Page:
Whale watching is becoming more and more popular as one of the things to do in West Cork, as seas off Baltimore are home to a fascinating variety of marine animals and birds Whale watching can bring you face to face with some of the largest animals on earth. Of course, there is no guarantee of what you will see, but sightings off Baltimore include minke whale, pilot whale, fin whale second in size only to the blue whale, humpback whale and killer whale, that return along with several species of dolphins to feed in West Cork's rich waters. Minke whales are the first to return in spring and feed here until December.
During the summer they are joined by the fin whales, returning from their winter breeding grounds. Weighing in at seventy tons, they are the world’s second largest animal. Most numerous are the dolphins common, bottlenose and Rissos dolphin whose tall fin sometimes leads to confusion with the killer whale and the common porpoise. Common dolphin and the larger bottlenose dolphin are attracted by moving boats and often give spectacular leaping displays right alongside.
Though whale watching tends to be best in fine weather, it is by no means exclusively a summer activity. A good time to see fin whales is in winter when they come inshore after sprats, sometimes in considerable numbers.
Photos Courtesy of Whale Watch West Cork
Groups of friends love to go away together and an increasing trend within the 25-40 age group is activity breaks in Ireland. And Baltimore in West Cork is one of the centres of activity holidays in Ireland with its rich variety of maritime activities. Surprisingly, West Cork marine wild life has been compared to that of New Zealand and National Geographic Adventure magazine dubbed West Cork as the New Zealand of Europe. Over twenty species of whales pass through these waters every year. Sea kayaking is the fastest growing water sport in the world and the unspoilt coastline of West Cork suits it perfectly. The sheltered harbour in Baltimore is one of the safest around and kayakers can expect clear waters and lots of small islands to discover.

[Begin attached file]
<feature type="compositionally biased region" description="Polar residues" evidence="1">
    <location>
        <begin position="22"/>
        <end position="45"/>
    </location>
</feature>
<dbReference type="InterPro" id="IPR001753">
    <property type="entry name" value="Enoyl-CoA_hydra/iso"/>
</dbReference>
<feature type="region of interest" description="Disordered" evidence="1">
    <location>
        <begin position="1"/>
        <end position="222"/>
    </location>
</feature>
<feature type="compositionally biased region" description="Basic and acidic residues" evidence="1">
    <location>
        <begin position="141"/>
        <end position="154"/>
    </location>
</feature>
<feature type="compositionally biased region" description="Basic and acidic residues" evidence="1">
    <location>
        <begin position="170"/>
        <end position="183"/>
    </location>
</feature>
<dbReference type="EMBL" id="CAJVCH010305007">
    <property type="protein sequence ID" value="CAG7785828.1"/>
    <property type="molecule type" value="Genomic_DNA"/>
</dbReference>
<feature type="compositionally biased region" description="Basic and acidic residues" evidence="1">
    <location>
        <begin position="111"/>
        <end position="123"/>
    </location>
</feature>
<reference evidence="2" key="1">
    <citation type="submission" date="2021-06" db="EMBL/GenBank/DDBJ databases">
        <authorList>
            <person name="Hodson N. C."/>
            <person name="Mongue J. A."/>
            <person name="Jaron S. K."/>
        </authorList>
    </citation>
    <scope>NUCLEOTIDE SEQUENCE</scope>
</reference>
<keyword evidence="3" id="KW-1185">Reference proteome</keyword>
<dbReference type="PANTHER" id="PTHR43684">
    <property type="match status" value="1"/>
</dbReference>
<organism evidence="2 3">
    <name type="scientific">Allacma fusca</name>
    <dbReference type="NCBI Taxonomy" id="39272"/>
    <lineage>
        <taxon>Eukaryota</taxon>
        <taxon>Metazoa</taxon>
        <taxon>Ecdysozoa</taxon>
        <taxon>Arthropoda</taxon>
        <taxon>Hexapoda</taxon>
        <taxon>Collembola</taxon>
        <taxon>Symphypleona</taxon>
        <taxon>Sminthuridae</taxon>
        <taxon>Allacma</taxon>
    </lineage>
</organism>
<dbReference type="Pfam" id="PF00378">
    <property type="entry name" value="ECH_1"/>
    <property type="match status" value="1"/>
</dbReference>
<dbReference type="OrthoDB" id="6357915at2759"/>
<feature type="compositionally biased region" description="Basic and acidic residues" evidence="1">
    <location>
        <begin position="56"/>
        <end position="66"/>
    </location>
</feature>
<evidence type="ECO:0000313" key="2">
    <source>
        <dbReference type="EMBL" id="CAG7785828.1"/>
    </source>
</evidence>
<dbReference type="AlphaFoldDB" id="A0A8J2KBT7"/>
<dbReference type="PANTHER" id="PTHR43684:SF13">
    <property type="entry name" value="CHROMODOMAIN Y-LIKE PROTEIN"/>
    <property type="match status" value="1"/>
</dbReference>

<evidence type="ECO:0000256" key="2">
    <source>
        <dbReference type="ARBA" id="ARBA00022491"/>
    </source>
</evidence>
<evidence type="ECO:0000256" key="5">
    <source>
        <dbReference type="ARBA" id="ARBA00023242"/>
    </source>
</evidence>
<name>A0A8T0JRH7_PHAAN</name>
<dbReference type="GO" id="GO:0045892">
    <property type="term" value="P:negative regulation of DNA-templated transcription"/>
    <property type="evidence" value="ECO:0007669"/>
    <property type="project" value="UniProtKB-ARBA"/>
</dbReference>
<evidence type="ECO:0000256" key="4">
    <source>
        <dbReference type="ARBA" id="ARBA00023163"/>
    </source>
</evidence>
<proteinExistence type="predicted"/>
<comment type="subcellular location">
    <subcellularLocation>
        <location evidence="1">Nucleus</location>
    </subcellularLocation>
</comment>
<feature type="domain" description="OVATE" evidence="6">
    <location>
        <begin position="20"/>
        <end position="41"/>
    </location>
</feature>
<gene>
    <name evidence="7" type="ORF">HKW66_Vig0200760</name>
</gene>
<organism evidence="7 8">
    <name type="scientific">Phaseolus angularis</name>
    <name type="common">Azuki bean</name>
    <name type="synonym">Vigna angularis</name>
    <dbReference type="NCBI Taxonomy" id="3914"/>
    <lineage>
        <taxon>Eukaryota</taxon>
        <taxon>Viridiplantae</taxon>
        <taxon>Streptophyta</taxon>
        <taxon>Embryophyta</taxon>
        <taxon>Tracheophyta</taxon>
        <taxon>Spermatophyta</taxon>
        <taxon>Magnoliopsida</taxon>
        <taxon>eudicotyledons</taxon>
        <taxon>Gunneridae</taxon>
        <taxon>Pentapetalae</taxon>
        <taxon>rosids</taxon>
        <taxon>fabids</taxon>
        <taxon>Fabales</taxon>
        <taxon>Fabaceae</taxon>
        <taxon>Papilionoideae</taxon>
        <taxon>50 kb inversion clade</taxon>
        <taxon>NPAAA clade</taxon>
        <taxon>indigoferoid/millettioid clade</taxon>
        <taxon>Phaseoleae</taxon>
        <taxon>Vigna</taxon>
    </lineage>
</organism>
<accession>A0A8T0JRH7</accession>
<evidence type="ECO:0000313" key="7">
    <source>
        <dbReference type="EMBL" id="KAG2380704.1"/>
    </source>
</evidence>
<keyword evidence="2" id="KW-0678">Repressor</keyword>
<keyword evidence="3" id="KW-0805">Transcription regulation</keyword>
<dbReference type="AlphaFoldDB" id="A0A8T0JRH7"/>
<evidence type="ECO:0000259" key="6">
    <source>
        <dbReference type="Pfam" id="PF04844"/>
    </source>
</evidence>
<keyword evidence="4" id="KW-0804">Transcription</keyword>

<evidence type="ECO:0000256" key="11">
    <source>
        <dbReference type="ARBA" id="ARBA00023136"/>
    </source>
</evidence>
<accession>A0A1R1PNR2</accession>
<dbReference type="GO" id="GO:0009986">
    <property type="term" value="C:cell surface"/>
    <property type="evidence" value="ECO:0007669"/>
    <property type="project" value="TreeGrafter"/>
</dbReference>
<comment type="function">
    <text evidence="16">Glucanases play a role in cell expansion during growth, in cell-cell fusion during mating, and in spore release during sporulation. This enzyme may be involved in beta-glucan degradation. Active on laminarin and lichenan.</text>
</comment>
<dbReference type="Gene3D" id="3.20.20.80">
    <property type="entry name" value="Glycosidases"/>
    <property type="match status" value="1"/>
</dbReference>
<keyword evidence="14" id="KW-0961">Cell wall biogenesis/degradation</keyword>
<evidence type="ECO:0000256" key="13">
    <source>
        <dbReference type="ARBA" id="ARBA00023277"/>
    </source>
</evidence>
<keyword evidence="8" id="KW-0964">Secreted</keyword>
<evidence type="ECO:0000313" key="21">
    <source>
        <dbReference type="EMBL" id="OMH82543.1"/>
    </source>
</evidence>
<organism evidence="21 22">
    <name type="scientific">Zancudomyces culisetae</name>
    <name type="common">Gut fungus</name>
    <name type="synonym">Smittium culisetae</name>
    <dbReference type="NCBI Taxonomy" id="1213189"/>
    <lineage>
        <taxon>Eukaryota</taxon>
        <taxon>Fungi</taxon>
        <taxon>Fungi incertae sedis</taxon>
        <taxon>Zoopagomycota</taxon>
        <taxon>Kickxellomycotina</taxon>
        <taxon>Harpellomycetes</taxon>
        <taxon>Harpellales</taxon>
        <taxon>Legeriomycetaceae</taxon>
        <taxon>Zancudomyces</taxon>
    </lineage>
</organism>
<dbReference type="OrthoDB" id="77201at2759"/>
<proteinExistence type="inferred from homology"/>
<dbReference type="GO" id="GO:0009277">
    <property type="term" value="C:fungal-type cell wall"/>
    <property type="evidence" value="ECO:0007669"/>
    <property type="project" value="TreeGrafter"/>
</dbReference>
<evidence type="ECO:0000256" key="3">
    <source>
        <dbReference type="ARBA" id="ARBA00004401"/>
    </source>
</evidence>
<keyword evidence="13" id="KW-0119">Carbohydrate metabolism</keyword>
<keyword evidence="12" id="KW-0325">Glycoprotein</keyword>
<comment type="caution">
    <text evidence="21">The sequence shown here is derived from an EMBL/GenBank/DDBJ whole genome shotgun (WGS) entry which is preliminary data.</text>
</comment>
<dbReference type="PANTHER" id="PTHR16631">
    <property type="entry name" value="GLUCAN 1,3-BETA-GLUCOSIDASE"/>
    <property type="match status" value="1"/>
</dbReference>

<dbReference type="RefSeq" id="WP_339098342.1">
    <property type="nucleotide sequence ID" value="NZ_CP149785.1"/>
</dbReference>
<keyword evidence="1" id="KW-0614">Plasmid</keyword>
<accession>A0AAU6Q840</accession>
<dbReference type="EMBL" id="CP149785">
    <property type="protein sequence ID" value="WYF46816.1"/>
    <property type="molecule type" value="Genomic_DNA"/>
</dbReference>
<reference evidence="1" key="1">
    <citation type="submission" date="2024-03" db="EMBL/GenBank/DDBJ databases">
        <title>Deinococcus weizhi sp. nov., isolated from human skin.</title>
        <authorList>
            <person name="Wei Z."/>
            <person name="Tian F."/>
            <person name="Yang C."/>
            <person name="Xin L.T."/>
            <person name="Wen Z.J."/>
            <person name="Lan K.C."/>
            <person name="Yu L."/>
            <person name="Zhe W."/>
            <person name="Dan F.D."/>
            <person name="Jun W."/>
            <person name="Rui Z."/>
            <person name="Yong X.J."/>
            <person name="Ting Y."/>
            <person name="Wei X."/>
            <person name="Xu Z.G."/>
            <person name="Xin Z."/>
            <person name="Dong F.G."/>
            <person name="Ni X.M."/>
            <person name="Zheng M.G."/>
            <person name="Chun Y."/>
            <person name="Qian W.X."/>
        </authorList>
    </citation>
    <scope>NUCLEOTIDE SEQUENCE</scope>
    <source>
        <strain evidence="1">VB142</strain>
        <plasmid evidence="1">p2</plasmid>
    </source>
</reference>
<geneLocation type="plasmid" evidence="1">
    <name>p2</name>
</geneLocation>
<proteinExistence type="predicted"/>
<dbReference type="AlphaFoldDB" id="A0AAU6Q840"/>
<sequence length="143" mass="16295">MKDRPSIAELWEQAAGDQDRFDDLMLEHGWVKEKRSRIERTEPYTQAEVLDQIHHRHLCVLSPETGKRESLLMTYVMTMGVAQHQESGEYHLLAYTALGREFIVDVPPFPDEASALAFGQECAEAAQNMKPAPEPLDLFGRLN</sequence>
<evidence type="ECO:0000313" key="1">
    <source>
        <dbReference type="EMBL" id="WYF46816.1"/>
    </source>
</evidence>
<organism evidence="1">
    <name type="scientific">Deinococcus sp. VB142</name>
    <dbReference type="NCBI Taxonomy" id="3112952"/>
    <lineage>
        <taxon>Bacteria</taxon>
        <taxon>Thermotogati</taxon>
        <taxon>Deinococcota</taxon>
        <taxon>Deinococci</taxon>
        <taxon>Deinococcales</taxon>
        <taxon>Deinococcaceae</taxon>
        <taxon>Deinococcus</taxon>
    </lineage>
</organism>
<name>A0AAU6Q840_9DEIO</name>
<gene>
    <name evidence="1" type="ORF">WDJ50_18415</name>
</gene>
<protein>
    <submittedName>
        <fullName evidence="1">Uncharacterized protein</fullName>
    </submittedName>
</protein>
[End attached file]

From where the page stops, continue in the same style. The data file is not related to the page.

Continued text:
A great way to orientate yourself to Baltimore is to take a short walk to the Baltimore Beacon. The unique signal tower sits proudly at the head of Baltimore harbour and from this vantage point potential kayakers can get some idea of the beauty of the coastline that they will soon be exploring. Baltimore itself is also worth some exploration before taking to the waves.
Former British and Irish Kayaking champion Jim Kennedy runs Atlantic Sky Kayaking. Safety is paramount when kayaking in the sea and people of all experience levels are catered for. Kayakers can expect to stop off at ancient castles, sea caves and hopefully see an abundance of marine life such as seals, dolphins and even whales. One thing is for sure, kayaking is hungry work and after a day at sea it will definitely be time for a nice meal.
Part of the attraction of West Cork is the diverse range of marine wildlife that can be viewed from a kayak. Whale Watch West Cork offers boat trips around the coastline and the good news is that your kayak can be loaded onto the boat and once you get out to sea you can hop back in the kayak from a close up view of the marine life. Whale and even shark sightings are common but even if you are unlucky enough not to spot one, the abundance seals and sea birds will more than make up for the disappointment.
The Irish Times - Wednesday, November 30, 2011
First sighting of dolphin in Irish lake
THE IRISH Whale and Dolphin Group (IWDG) has confirmed the first sighting of a dolphin in an Irish lake, in Lough Hyne near Baltimore, Co Cork. This is the first time a cetacean has been found in such an environment.
The group’s sightings co-ordinator Pádraig Whooley said: “The IWDG frequently documents cetaceans in bays, occasionally in estuaries, rarely in rivers, but to the best of my knowledge, and I’m open to correction, this is the first validated record of a cetacean using an Irish lake.”
The sighting was made by Skibbereen-based kayaking instructor Jim Kennedy in recent weeks. He observed and filmed the juvenile/ calf over two days. Images sent to the whale and dolphin group have confirmed that it is a young common dolphin.
While the dolphin may have taken up residence in Lough Hyne, there have, however, been no sightings since of the mammal.
Mr Whooley said: “There were no further sightings after the second day, so we would not be overly confident that it made its way out of the lough into Barlogue Creek and back to open sea. But without any stranding reports within the lough, there is always a chance.”
“It also means we can add another habitat type that can potentially be utilised by Irish cetaceans and, of course, those tasked with conserving and studying this unique site can claim that its species diversity now extends to dolphins.”
The Irish Whale and Dolphin Group was founded in 1990 to establish an Irish stranding and sighting scheme and to campaign for the declaration of Irish territorial waters as a whale and dolphin sanctuary.
A year later, in June 1991, the late taoiseach Charles J Haughey declared all Irish waters to be a whale and dolphin sanctuary, the first of its kind in Europe. Two decades later, in April this year, the Haughey family donated the former taoiseach’s yacht Celtic Mist to the whale and dolphin group.
The yacht is undergoing refitting as a maritime research vessel.